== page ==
Kathy Bazoian Phelps
Senior Counsel in Ponzi Scheme Litigation
and Bankruptcy Matters

Kathy is a senior business trial attorney with more than 30 years experience prosecuting and defending claims for high net worth clients involved in Ponzi scheme matters and in bankruptcy proceedings. Kathy’s practice includes recovering assets for clients in complex fraud cases under standard fee and alternative fee arrangements. She also handles SEC and CFTC whistleblower claims. Kathy also serves as a mediator in bankruptcy matters, in complex business disputes, and in matters requiring detailed knowledge about fraud or Ponzi schemes.

Kathy’s Clients in Ponzi Scheme Cases and Bankruptcy Matters
Equity Receivers
Bankruptcy Trustees
High Net Worth Investors
Debtors in Bankruptcy
Secured and Unsecured Creditors

Sunday, March 10, 2013

Adding Insult to Injury: Ponzi Schemer Defrauds Government Employees, Then Victims Sue Government

Posted by Kathy Bazoian Phelps

When the Ponzi schemer defrauds employees of government agencies such as the FBI, you would expect a powerful government response of outrage, retribution, punishment and compensation. The Ponzi scheme of Kenneth Wayne McLeod, however, has seen a very different outcome. The government is now the subject of a $120 million lawsuit brought against it by McLeod’s victims.

McLeod’s victims were largely the employees of law enforcement agencies, including the FBI, DEA ICE, NSA, NCIS, and ATF.

In their lawsuit, the government employees claim that their own agencies were negligent in failing to protect them from McLeod and his scheme. The claim arises because the government agencies actually hired McLeod to give their employees investment and retirement savings advice. McLeod took full advantage of these opportunities to promote his fraud. His particular vehicle was the FEBG Bond fund, which allegedly offered 8%-10% tax-free returns. There are over one hundred plaintiffs in the suit, several of whom claim that they invested over $1 million dollars with McLeod.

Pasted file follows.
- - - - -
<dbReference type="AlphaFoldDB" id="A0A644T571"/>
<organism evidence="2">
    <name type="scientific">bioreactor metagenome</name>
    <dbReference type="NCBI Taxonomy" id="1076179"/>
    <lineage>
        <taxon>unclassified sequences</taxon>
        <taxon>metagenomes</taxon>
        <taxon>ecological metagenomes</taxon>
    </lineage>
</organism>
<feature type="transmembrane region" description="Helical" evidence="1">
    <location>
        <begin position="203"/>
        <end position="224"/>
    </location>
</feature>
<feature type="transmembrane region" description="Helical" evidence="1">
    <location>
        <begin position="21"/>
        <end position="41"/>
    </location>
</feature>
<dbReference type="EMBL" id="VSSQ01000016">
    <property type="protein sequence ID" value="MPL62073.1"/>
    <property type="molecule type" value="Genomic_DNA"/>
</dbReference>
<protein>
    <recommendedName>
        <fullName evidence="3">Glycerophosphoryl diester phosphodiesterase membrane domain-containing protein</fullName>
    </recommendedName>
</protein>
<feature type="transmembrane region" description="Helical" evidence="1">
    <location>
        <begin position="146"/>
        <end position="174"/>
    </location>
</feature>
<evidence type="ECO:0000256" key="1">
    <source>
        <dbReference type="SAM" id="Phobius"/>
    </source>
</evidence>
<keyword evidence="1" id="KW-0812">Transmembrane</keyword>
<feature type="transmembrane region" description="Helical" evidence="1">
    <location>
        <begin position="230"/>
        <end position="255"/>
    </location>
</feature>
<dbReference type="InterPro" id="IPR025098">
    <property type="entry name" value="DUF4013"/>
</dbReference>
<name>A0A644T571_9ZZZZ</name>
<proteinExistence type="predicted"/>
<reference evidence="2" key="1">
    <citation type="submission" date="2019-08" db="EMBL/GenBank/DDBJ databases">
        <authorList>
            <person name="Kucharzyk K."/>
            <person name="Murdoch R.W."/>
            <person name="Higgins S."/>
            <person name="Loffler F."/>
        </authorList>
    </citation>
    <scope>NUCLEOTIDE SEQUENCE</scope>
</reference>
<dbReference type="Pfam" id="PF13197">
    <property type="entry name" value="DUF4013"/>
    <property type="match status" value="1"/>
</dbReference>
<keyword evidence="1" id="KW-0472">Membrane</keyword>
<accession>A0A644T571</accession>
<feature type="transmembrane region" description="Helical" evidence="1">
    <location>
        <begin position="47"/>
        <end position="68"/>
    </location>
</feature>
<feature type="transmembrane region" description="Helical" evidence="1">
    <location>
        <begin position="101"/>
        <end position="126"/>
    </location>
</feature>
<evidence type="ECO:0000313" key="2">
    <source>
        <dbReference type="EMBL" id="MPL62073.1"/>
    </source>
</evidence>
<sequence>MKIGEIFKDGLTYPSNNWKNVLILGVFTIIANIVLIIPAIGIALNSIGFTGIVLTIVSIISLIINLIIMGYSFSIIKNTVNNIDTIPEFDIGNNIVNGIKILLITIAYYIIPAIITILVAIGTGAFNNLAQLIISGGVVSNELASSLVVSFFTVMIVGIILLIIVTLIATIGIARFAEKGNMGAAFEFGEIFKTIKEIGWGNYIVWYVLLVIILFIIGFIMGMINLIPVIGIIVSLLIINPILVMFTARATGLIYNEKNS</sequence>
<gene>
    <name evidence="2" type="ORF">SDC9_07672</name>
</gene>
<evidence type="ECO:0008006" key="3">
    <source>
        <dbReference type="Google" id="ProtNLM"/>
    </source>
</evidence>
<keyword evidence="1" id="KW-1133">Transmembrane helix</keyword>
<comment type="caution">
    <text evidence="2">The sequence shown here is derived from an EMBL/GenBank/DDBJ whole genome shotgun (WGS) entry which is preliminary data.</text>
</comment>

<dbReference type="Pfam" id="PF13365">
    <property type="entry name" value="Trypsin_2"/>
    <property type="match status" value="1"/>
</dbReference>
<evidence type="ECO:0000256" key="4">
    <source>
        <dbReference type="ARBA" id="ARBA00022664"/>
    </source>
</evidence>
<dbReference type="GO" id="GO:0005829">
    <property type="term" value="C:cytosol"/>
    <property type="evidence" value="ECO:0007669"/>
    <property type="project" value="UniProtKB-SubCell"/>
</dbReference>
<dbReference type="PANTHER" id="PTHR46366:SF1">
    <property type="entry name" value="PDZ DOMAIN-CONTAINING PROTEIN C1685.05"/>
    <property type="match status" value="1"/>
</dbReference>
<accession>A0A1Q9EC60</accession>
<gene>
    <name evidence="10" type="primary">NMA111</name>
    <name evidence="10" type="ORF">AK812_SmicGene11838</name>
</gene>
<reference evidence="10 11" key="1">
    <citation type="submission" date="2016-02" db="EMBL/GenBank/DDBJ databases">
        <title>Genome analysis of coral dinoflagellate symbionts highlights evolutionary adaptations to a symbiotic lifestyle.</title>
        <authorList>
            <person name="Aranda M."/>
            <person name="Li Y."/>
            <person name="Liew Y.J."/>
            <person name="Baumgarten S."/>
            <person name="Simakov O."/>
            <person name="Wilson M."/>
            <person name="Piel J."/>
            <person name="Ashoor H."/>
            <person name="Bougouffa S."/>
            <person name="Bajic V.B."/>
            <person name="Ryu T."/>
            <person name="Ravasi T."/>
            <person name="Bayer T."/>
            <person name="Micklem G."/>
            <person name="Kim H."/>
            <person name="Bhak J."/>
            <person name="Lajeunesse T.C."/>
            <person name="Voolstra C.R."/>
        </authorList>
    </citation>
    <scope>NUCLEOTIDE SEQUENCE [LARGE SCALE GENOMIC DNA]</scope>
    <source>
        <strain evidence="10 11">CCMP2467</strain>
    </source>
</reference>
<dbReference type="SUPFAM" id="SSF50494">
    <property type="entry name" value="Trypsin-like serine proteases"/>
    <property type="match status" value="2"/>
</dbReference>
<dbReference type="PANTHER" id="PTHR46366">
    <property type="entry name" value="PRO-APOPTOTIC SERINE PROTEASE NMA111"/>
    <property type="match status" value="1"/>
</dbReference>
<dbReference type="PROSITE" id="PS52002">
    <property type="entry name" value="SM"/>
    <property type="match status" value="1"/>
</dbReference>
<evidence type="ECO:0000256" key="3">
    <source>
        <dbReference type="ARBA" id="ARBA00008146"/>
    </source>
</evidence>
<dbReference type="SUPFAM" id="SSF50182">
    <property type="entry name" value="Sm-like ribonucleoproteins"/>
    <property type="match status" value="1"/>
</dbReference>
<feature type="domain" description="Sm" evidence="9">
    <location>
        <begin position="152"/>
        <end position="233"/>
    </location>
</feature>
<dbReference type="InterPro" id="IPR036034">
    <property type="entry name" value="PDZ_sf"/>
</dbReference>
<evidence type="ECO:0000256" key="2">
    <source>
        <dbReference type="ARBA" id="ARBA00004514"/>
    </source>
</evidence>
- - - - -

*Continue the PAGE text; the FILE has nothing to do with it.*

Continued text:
McLeod took in $34 million, none of which was actually invested in anything. The scheme unraveled in June of 2010, when he committed suicide and the SEC filed a civil enforcement action.

In their suit, the plaintiffs claim that their agencies and their senior officials violated procurement regulations by failing to investigate McLeod before hiring him to do training seminars; violated ethics rules by accepting favors from McLeod; and violated applicable Office of Management and Budget regulations by allowing McLeod to give employees specific retirement advice.

The specific legal claims are negligence, breach of fiduciary duties, aiding and abetting McLeod’s breach of fiduciary duties, negligent retention and supervision, and negligent infliction of emotional distress. The plaintiffs seek damages of $120 million, consisting of principal investment losses of over $19 million; lost earnings of over $10 million; and non-economic damages of over $90 million.

The suit was filed on February 19, 2013, in the Middle District of Florida. It is available here.

The website of the receiver appointed in the SEC enforcement action is febginfo.com.

As previously reported in my blog, the several attempts of Ponzi scheme victims’ to hold the SEC responsible for negligence have generally proven unsuccessful. See my blogs of September 11, 2012 and February 22, 2013. We’ll see if this case turns out any differently.

Detailed information about the wide range of claims that the victims of a Ponzi scheme can pursue and the potential defenses to those claims is available in The Ponzi Book: A Legal Resource for Unraveling Ponzi Schemes (LexisNexis® 2012). www.ThePonziBook.com.

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